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T. W. Gardner, M. K. Losiewicz, S. R. Kimball, L. S. Jefferson, Jr., P. E. Fort; Diabetes Perturbs Both Protein Synthesis and Degradation in the Retina. Invest. Ophthalmol. Vis. Sci. 2010;51(13):5632.
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© ARVO (1962-2015); The Authors (2016-present)
To investigate the mechanisms by which diabetes alters the expression of retinal proteins. The retina has a high metabolic rate and requires tight control of protein synthesis and degradation to maintain cellular integrity, visual processes and synaptic plasticity.
Protein synthesis rate was evaluated in retina, muscle and liver from streptozotocin-induced diabetic rats and Ins2Akita mice using the flooding dose method. Protein synthesis and degradation were determined in ex vivo retinas using radioactive labeling and pulse-chase techniques, respectively. The roles of insulin and glucose were studied by treating rats with either systemic or local insulin or systemic phlorizin administration. Ribosomal RNA, a marker of protein synthesis, was localized by fluorescent in situ hybridization. Protein synthesis regulation was assessed using sucrose density gradient centrifugation followed by isolation of RNA from polysomal and sub-polysomal fractions and quantitative real-time PCR.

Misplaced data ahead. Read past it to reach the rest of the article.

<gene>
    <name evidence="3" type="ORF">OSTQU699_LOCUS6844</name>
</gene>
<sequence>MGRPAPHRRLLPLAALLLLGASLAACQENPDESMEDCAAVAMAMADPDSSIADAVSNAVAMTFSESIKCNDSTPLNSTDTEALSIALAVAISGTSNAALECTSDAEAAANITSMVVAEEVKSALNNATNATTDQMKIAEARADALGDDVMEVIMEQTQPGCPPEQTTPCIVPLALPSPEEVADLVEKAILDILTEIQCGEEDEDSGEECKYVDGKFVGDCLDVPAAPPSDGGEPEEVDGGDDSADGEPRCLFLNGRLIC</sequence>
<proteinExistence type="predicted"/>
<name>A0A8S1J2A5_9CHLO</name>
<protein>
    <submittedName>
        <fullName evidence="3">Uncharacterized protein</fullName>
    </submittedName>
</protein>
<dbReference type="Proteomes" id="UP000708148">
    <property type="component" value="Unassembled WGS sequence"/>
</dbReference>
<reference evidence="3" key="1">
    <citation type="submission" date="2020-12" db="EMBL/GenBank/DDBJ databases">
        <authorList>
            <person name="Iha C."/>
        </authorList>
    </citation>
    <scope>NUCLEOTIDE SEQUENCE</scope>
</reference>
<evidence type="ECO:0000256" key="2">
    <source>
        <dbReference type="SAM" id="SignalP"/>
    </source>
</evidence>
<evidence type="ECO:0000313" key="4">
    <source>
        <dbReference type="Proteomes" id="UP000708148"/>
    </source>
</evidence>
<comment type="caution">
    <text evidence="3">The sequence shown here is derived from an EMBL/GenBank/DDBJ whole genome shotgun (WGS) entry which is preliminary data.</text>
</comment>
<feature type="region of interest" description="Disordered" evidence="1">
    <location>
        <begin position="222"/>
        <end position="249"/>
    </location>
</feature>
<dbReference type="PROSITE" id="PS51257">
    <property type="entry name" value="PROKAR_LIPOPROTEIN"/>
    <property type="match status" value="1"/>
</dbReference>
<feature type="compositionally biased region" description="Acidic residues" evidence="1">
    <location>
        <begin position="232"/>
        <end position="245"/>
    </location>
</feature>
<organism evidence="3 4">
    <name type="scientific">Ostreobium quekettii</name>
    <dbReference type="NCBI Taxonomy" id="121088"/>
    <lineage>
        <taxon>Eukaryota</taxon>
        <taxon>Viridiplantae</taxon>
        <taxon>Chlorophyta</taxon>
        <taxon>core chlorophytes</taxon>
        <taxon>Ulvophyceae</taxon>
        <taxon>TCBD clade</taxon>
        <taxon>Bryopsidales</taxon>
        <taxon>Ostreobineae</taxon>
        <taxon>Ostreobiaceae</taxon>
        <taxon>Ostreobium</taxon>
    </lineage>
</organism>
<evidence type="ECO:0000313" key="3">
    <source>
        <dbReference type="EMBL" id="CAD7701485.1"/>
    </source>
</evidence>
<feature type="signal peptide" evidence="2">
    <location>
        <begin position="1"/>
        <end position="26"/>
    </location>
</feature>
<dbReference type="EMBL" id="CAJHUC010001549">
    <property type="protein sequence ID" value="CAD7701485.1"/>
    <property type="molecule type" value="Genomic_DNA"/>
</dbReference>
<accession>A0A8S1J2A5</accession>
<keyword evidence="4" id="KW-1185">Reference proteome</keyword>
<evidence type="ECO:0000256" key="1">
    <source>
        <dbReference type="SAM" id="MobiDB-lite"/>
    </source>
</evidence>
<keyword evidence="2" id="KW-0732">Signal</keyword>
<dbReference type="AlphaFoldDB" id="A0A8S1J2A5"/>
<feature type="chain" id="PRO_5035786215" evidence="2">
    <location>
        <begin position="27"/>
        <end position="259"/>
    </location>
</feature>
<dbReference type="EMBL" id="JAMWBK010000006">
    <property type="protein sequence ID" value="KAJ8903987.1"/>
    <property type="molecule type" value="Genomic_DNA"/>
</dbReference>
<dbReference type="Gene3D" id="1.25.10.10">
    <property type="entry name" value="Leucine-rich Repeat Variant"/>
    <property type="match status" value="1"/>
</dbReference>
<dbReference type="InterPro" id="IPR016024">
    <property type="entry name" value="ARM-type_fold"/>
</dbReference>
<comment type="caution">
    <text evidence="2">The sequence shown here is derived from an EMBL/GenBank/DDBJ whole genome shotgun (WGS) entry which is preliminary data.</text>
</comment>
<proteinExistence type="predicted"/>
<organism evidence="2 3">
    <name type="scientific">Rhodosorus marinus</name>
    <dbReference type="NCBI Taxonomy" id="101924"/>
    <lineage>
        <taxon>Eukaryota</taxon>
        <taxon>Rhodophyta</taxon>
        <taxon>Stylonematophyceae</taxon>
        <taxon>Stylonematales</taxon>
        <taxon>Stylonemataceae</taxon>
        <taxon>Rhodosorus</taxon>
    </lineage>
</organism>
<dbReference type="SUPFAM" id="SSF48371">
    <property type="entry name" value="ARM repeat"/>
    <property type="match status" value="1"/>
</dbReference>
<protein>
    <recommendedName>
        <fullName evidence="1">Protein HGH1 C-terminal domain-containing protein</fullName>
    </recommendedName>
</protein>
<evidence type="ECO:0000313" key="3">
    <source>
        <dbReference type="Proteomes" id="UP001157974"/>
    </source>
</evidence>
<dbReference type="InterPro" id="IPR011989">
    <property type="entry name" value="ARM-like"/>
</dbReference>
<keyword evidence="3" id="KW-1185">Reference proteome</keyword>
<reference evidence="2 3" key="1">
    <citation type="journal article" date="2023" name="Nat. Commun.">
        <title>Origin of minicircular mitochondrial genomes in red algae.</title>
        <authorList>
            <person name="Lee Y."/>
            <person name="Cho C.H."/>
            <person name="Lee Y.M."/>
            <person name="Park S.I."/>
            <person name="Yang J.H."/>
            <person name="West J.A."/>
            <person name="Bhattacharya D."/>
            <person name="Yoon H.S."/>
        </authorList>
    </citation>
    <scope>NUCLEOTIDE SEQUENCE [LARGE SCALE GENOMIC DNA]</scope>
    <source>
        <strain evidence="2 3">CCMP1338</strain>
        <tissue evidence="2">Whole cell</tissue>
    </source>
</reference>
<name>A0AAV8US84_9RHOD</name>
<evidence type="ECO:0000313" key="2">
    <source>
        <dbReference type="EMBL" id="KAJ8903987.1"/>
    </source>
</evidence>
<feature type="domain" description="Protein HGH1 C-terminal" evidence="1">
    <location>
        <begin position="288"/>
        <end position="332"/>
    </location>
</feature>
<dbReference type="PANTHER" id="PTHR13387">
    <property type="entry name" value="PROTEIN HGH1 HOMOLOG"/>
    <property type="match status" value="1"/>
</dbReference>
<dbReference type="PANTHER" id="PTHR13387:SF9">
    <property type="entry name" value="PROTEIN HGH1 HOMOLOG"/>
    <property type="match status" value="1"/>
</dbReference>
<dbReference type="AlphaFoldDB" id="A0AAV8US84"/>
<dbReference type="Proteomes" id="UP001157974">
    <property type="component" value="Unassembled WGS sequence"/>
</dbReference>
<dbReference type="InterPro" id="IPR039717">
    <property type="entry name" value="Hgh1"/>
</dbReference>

Protein synthesis was reduced 40% in both models of diabetes as early as 4 weeks after diabetes onset, and was restored by both systemic and subconjunctival insulin administration and reduction of blood glucose levels by phlorizin. In contrast to skeletal muscle, retinal polysome profiles did not change in diabetes. Surprisingly, retinal protein degradation was markedly less in diabetic than in control retinas. Phlorizin, but not local insulin treatment, restored the protein degradation blockade induced by diabetes in the retina. Photoreceptors and ganglion cells exhibited the highest levels of ribosomal RNA.
This study demonstrates diabetes-induced alterations in retinal protein synthesis and degradation, and shows that regulation of retinal protein metabolism is distinct from other insulin-sensitive tissues. These findings may help to understand the metabolic basis of early diabetic retinopathy.
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